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64 terms





Atria vs ventricles.
Atria act as receptors of deoxygenated blood, while ventricles receive blood from the left atria and force it into the aorta.
The atria stand for the upper chambers of the heart, while the ventricles are the lower chambers.
R Ventricle functions; L function
The right ventricle functions by depositing deoxygenated blood that is contained in the right atria. The right ventricle pumps blood into the lungs for purifying it. Of course the purification process is forwarded by the pulmonary valve. Pulmonary arteries transport blood into the lungs. The function of the muscled left ventricles is to receive oxygenated blood that has been pumped within left atria in the body.
The function of the left atria is to accept the purified blood from lungs from the pulmonary veins. The mitral or bicuspid valve helps prevent the blood from flowing backwards to the left part of heart until the left side of the atrium pushes blood to the left of the ventricle.
What vessels enter/exit atria and ventricles?
Aorta only exits left ventricle, right ventricle: Pulmonrary artery.
The superior and inferior vena cava feed into the right atrium. Pulmonary vein feeds into left atrium
Describe the flow of a red blood cell from the R atrium to the aortic arch, id the major structures along the way and the function associated with each structure
[First, the pulmonary circuit.]
R atrium; R ventricle; pulmonary artery (L or R); arteriole; capillary adjacent to an alveolus of lung; venule; pulmonary vein
[Now the blood returns to the heart for the systemic (body) circuit.]
L atrium; L ventricle; aorta; R iliac artery; arteriole; capillary in a toe of the R foot; venule; R femoral vein; vena cava; back to the R atrium
importance of elasticity and contractility of the arteries?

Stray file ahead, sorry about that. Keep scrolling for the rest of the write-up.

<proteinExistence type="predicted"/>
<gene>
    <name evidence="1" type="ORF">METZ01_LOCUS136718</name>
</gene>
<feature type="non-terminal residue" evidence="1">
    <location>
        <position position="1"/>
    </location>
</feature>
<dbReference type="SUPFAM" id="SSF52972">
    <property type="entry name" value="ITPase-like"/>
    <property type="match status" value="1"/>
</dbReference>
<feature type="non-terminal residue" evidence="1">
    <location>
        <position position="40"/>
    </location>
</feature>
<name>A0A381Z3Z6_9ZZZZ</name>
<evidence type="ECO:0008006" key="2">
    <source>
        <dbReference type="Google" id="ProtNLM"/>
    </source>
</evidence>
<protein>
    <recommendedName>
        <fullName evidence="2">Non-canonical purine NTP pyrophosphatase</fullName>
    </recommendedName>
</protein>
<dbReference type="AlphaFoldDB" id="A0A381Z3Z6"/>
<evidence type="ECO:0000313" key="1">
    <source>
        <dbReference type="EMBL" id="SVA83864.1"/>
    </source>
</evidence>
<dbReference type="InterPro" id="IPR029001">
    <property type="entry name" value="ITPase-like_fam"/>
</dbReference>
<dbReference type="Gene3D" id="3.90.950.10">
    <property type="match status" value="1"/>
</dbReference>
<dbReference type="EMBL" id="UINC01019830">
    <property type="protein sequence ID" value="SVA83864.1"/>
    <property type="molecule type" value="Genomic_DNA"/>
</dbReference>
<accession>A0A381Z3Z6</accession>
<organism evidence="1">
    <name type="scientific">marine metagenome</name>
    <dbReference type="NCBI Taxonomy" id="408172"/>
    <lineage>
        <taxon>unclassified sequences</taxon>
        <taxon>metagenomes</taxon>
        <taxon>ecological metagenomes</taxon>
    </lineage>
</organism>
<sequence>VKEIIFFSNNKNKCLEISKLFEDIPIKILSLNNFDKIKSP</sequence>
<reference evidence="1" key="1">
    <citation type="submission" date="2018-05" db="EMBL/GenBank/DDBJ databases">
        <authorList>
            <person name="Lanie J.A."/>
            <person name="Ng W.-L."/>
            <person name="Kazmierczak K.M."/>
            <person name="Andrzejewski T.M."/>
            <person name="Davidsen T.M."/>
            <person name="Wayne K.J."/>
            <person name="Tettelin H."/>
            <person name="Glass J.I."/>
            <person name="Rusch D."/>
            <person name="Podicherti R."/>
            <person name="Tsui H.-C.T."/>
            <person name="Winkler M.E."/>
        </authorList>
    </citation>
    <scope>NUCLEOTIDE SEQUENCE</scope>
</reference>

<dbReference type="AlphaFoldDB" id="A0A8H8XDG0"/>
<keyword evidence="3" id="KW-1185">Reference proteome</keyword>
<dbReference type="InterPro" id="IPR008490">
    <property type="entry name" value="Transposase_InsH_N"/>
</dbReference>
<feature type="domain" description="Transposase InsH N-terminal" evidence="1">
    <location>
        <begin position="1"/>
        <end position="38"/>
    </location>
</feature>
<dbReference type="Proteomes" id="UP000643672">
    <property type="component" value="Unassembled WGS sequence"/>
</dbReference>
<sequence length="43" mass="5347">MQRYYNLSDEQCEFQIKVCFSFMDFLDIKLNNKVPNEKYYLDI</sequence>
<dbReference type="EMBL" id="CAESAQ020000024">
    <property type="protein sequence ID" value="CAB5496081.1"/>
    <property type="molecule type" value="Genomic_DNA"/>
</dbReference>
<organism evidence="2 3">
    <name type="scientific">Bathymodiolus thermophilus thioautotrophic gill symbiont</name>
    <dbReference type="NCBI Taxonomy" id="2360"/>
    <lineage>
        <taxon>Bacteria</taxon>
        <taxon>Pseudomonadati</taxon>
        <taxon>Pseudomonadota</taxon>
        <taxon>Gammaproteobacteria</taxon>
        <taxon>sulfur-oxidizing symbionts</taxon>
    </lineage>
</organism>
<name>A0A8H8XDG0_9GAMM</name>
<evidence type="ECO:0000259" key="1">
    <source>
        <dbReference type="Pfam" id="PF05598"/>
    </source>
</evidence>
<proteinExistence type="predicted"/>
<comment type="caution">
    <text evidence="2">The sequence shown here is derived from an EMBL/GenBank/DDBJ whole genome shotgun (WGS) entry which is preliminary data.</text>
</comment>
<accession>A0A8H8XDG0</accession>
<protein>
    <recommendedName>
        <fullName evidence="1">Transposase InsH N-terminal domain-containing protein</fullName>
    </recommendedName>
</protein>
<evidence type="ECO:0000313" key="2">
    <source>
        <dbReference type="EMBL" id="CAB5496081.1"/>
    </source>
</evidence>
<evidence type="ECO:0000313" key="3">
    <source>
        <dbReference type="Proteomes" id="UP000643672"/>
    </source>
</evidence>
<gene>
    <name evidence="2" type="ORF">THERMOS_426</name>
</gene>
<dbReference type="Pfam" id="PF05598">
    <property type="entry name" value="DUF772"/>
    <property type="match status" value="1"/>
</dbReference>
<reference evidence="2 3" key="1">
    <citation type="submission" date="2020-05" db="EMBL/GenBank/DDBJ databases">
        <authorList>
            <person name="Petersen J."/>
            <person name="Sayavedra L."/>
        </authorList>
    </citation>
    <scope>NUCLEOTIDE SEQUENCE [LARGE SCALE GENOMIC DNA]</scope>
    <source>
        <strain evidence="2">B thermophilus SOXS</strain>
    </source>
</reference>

Arteries have to deal with a large and rapidly changing pressure, to do this without breaking they have to expand. However expanding reduces the blood pressure so it is important for the artery to spring back into shape. Veins don’t need to worry about all that, so have thinner walls.
What are the major arteries and veins from aortic arch, circulatory route, to right ankle, back to heart
how does blood return back to the right atrium? why should one cool down after vigorous exercise rather than abruptly stop
the blood starts at the right ventricle then goes to the semi lunar valve to the lungs via the pulmonary artery then from the lungs back to the left atrium via the pulmonary vein then through the bicuspid/ av valve to the left ventricle to the semi lunar valve through the aorta back to the body through the vena cave then to the right atrium through the tricuspid valve back to the right ventricle
location of heart in thoracic cavity
why is the wall of the left ventricle thicker than the wall of right ?
The left ventricle pumps blood at a higher pressure because it has a further distance to travel, blood from the left ventricle goes to all areas of the body. The right ventricle only has to pump blood to the lungs which is a much shorter distance, therefore less pressure is required.
why are the heart valves important? can te heart function with leaky valves/?
valves are important because the prevent the backflow of blood. This is so the fresh oxygenated blood will not be mixed with the deoxygenated blood as well as the blood running from the pulmonary side will not flow back to the aortic side. The valves keep the blood going in one direction that keeps the body stable.
why are artery walls so much thicker than those of corresponding veins
Because the blood is pumped directly into arteries so there is more pressure on the arteries.
R and L ventricles
right and left atria
aortic valve
tricupsid valve
bicuspid/mitral valve
pulmonary aterties
pulmonary veins
superior vena cava
inferior vena cava
aortic arch
brachiocephalic artery
left common carotid artery
left subclavian artery
RL common caratid artieries
internal carotid artery
external carotid artery
brachiocephalic artery
subclavian artery
axillary artery
bracial artery
radial artery
ulnar artery
abdominal aorta
hhepatatic arteries
renal artery
common iliac artery
external iliac artery
femoral artery
popliteal artery
posterior tibial artery
inferior vena cava
superior vena cava
brach. vein
internal jugular vein
subclavian vein
axillary vein
brachial vein
radial vein
ulnary vein
cephalic vein
basiliic vein
hepatic vein
renal veins
common iliac vein
external illiac vein
femoral vein
popliteal vein
anterior tibial vein
posterior tibial vein
saphenous vein
anatomy of human body
heart anatomy interior view
human anatomy
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